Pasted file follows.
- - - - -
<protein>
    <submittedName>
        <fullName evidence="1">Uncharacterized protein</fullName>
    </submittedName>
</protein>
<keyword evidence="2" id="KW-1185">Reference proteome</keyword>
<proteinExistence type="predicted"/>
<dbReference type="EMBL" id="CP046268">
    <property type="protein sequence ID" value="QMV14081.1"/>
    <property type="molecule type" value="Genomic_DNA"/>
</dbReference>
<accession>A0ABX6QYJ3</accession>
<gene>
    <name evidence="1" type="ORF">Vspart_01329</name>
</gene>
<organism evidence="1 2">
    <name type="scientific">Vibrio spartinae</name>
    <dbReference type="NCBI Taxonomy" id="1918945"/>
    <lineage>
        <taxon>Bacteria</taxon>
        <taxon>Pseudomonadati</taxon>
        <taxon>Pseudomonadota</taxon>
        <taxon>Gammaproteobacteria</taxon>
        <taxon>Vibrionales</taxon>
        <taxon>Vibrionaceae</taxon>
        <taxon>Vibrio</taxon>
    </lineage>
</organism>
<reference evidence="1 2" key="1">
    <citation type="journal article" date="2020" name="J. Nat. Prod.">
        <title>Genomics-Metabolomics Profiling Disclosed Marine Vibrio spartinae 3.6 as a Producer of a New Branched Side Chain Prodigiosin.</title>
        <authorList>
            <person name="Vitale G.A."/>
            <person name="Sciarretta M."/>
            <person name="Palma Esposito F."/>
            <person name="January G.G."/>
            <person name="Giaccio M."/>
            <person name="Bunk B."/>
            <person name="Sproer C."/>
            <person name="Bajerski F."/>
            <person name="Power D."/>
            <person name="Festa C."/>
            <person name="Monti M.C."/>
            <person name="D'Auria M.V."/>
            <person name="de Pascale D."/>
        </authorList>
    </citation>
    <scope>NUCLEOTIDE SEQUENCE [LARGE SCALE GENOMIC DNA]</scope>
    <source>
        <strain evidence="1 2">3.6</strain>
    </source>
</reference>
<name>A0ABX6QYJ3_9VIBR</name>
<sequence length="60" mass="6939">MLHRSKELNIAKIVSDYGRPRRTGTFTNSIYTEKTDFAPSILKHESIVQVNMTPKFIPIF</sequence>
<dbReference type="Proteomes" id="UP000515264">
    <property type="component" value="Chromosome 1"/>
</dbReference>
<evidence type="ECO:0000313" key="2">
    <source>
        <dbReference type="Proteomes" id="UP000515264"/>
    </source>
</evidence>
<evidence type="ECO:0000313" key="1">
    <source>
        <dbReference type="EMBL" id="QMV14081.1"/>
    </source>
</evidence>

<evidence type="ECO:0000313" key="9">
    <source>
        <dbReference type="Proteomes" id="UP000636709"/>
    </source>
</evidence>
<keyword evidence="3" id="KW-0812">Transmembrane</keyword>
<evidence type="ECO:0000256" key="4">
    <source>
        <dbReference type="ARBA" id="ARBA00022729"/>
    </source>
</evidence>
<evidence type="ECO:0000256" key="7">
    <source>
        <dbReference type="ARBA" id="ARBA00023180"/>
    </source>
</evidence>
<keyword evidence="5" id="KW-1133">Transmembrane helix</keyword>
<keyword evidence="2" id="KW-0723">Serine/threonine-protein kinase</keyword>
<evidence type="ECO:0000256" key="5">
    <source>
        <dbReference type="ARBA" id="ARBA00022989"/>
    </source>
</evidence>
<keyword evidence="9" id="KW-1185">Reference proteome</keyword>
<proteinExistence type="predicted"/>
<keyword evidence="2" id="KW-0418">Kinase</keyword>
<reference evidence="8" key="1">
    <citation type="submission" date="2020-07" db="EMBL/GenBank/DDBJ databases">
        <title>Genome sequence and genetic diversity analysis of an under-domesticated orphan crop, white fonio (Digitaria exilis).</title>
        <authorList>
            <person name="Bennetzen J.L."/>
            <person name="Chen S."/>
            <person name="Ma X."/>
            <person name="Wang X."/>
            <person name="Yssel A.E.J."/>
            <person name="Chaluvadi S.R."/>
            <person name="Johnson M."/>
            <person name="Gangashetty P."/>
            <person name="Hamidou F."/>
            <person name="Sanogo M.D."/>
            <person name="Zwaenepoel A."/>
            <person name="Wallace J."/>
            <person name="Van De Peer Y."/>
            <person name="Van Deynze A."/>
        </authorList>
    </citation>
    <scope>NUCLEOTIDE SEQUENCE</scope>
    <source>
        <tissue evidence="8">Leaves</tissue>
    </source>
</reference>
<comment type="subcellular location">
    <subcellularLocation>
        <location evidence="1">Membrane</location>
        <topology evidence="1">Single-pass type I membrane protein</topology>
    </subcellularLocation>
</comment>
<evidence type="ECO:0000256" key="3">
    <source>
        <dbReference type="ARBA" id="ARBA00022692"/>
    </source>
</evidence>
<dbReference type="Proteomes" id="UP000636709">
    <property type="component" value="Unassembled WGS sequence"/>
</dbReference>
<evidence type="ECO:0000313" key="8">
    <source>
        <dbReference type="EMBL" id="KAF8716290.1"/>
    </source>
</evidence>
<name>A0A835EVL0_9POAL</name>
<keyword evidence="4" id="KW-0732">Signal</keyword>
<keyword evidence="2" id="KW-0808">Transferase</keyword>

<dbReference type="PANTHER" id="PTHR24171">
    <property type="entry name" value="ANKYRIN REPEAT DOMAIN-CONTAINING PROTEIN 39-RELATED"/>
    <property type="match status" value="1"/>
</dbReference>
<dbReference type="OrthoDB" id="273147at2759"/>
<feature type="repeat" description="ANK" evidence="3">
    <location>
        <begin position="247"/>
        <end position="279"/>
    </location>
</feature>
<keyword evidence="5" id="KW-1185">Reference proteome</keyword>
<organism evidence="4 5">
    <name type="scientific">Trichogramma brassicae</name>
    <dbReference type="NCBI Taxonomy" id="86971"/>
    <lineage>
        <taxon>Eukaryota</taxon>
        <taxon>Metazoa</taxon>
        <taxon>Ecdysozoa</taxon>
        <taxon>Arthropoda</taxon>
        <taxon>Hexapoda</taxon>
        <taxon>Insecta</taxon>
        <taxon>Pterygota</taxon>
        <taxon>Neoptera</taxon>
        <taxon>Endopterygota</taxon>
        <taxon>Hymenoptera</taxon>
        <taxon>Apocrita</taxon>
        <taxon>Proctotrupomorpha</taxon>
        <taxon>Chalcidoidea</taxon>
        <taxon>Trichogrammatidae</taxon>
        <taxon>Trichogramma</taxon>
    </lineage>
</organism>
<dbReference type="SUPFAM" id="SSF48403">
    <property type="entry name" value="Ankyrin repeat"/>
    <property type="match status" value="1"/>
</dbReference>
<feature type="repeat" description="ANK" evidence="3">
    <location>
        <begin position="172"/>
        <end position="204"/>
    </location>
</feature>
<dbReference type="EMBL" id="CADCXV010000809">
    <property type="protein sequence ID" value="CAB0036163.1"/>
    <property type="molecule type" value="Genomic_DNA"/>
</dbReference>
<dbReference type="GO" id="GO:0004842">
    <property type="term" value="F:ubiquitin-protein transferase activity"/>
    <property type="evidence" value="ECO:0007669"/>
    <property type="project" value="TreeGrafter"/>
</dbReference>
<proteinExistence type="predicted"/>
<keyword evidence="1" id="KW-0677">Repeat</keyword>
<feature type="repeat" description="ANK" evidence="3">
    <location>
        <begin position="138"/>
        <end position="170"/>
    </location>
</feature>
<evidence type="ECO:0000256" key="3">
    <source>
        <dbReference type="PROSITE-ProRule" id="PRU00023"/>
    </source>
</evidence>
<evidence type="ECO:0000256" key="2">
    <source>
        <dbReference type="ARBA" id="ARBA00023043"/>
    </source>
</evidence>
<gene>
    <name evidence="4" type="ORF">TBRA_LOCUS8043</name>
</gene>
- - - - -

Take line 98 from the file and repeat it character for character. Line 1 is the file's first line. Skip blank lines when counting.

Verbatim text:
            <person name="Bennetzen J.L."/>